@philosophy, I too think you are probably violating the fair use statute. I'm not certain of this, but I think the reason your library (like many others) allows you to put something on e-reserve for only 1 time without seeking copyright is because fair use gives you a bit of a break if you need something right away and don't have time to get permission from the copyright owner. If I'm interpretting this correctly, it's a loophole that academic libraries fairly commonly exploit to help their faculty (and their reserves staff) get around having to seek permission and pay fees for absolutely everything. In addition, "fair use" has 4 criteria that you must use to weigh the factors for and against your right to use the material without permission. One of them is whether or not your use might diminish the copyright holder's ability to enjoy financial benefits from the work. If a journal article is available only by subscription to the journal or to an electronic journal database, then clearly someone's income is at stake if you make the article available to your students without you or your library subscribing to the source. When coursepacks are printed, typically copyright permission is sought for all articles that aren't being used for the first time, and required fees are paid. Those fees are passed on to the student as part of the cost of the coursepack. At my last university, the biggest problem I had moving from paper to electronic reserves was that there wasn't a way to pass on that cost to students. It would have come out of my department's photocopy budget, which would have gutted that budget, and then some.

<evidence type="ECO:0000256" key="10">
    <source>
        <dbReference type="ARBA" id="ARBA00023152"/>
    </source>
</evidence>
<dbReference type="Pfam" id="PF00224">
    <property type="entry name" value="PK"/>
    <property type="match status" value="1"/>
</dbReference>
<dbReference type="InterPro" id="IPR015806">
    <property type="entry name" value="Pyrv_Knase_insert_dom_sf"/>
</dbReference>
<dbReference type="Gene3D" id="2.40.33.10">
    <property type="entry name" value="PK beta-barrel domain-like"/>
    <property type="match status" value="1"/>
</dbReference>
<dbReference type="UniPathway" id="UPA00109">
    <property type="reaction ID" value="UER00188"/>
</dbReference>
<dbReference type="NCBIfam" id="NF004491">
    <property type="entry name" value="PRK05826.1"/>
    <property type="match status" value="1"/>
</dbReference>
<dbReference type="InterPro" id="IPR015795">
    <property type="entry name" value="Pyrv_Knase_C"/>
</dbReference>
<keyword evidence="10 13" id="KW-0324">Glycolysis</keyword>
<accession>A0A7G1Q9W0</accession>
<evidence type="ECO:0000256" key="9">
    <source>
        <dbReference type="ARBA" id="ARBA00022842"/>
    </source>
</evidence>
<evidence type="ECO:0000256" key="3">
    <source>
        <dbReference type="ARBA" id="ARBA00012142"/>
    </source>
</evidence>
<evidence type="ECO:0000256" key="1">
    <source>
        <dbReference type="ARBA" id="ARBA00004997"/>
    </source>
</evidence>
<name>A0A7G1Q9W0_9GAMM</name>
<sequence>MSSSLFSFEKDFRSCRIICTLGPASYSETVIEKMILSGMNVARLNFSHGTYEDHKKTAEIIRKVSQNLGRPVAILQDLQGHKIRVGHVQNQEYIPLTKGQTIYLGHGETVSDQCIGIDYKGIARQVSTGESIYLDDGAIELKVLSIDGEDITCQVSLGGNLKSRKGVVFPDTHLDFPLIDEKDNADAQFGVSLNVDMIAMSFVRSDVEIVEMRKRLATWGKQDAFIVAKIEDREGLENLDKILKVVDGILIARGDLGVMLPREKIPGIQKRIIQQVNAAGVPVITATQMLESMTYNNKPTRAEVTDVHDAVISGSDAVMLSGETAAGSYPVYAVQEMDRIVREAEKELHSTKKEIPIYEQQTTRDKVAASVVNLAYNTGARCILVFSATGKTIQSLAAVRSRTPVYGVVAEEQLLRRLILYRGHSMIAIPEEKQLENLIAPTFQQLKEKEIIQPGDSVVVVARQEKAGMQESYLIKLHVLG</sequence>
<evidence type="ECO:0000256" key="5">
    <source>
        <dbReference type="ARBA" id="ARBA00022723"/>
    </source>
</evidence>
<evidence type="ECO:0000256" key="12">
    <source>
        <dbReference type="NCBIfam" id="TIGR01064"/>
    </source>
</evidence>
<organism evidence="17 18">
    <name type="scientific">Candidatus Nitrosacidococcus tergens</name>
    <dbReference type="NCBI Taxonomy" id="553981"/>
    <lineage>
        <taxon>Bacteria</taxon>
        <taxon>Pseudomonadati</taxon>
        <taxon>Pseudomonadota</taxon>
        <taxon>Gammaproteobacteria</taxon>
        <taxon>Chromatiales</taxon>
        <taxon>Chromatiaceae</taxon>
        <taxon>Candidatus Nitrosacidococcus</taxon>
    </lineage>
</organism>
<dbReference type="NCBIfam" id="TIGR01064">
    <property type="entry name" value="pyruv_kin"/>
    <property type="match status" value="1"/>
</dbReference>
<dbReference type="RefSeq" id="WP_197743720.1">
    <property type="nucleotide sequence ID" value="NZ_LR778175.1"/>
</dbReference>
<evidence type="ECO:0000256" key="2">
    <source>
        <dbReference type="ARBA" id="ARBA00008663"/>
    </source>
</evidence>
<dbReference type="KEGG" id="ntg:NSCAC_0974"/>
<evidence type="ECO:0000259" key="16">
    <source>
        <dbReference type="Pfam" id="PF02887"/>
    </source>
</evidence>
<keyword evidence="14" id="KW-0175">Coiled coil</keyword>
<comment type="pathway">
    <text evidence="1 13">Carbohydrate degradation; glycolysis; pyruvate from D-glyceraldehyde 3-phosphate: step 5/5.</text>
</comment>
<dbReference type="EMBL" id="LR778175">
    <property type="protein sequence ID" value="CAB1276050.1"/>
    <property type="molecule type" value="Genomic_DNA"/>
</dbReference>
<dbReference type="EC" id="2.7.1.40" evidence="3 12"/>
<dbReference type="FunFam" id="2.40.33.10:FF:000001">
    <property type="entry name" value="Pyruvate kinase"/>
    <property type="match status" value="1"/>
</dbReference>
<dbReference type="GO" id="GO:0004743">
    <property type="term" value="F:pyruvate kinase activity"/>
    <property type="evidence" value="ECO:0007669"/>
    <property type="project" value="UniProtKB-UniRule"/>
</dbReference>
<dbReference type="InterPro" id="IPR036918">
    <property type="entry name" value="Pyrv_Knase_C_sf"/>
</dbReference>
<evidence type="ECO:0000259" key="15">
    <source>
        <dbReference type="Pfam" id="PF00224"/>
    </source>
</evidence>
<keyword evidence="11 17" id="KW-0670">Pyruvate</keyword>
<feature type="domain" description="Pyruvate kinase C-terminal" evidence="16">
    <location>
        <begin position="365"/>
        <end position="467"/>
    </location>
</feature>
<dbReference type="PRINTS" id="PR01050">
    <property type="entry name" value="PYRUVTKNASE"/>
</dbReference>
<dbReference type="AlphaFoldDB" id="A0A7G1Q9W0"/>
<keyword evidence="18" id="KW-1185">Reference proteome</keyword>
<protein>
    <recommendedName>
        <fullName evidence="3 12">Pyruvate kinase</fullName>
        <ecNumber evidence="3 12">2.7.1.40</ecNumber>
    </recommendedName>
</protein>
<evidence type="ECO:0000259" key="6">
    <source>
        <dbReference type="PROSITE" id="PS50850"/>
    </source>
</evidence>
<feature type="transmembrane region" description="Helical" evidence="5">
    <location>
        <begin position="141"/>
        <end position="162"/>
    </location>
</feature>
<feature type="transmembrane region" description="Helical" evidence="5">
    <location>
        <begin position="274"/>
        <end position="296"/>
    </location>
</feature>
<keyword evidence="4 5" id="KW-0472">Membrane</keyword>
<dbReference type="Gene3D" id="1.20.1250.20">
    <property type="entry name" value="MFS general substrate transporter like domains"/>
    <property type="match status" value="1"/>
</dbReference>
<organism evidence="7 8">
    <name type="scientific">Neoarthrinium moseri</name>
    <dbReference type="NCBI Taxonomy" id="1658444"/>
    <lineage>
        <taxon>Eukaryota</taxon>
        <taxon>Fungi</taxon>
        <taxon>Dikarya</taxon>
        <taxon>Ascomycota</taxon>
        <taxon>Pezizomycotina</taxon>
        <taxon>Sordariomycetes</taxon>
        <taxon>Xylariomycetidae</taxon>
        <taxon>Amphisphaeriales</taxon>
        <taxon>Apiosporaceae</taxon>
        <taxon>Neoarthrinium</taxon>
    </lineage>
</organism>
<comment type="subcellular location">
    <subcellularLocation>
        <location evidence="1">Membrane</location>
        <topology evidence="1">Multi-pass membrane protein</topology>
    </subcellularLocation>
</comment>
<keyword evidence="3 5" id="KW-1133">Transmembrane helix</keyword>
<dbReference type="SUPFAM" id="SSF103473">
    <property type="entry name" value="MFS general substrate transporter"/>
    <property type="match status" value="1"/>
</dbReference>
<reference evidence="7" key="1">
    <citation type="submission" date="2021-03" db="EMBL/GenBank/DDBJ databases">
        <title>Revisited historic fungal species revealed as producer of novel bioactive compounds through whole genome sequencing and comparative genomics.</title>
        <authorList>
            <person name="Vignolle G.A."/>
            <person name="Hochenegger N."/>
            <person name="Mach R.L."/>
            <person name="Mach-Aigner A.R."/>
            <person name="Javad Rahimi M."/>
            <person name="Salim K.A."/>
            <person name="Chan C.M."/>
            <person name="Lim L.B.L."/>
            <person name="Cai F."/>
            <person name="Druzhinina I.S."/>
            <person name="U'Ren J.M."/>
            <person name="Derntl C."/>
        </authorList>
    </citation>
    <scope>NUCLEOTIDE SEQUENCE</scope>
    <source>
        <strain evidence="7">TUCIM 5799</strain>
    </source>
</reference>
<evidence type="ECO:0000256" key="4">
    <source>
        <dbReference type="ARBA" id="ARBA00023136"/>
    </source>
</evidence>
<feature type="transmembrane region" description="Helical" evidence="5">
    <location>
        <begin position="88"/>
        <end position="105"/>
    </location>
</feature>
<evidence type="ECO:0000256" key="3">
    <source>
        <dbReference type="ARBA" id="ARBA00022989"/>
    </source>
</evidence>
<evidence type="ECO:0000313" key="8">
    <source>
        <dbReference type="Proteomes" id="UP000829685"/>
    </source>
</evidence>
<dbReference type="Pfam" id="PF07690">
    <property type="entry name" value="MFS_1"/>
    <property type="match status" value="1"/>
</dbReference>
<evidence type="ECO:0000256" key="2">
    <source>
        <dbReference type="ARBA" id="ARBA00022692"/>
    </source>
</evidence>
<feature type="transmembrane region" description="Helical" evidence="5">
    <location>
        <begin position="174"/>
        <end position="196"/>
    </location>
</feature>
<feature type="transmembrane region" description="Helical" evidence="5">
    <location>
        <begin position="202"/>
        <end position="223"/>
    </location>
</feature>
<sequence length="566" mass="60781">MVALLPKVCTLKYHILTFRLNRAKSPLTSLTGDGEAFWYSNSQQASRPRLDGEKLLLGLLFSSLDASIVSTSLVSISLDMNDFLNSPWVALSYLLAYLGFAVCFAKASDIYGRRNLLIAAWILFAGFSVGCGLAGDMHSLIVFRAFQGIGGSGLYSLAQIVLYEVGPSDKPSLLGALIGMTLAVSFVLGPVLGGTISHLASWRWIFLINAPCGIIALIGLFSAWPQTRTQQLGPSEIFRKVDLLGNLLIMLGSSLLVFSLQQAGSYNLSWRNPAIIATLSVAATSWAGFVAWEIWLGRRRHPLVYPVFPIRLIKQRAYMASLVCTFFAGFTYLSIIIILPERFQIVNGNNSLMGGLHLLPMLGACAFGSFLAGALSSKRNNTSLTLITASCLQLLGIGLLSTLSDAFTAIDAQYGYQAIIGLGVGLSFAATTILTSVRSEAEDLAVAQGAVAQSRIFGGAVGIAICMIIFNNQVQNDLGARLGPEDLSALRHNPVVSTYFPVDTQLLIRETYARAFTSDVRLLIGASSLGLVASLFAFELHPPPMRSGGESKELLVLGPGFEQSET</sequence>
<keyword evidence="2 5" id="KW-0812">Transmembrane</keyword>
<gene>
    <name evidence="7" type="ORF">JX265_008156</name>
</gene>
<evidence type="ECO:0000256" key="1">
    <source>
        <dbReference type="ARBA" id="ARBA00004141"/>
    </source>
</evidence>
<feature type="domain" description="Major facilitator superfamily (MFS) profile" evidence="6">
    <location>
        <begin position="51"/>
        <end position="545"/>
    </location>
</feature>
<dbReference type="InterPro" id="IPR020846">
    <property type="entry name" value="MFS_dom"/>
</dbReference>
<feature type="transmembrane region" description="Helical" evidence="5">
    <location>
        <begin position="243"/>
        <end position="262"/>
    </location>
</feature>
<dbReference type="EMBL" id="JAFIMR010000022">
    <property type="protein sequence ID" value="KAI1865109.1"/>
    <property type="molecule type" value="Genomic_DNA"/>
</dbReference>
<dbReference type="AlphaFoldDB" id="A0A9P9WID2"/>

7. catlkelley - September 17, 2010 at 09:55 am

A couple of points:

1. Most library systems are also behind a password. And if you look at the Terms & Conditions of the library databases, almost all (perhaps even all) include wording to the effect that access will be restricted to members of the university community. So if your course is truly "open access," providing access to these materials to the general public would be a violation not just of copyright law, but of your university's contract with the database vendors.

Another concern is that direct-linking to many of the database materials won't work, even for authenticated users. The URL is a temporary one generated for your session only.

2. Many libraries actually do include streaming video in their collections. My own campus library includes these titles in their catalog, with a direct link to the streamed feed. Some of these are open-access materials and some are not - in the latter case, users must be authenticated in order to view the material.

3. Finally as somebody already said, individual faculty members can be sued by copyright holders. And by policy many (if not most) universities will not defend professors who wantonly disregard copyright. Nor will they defend ignorant violations, if resources exist on campus to help you and you choose not to take advantage of these resources.

Your best protection is to restrict copyrighted material to people with passwords (i.e., students who have paid the course fees). Even then, you do NOT have a free pass to use anything you like, as many seem to think.

In the case of open access classes, the best protection is to use only material that is explicitly open-access. Or you could inlcude a required text or other materials that all students (normal, paid students or general public) must purchase.

8. wmfxir2 - September 17, 2010 at 10:16 am

Has something happened since this news in March?

Fighting a Copyright Charge
March 4, 2010

The University of California at Los Angeles on Wednesday announced that it will continue streaming copyrighted videos in online “virtual classrooms” despite legal objections from an educational media trade group.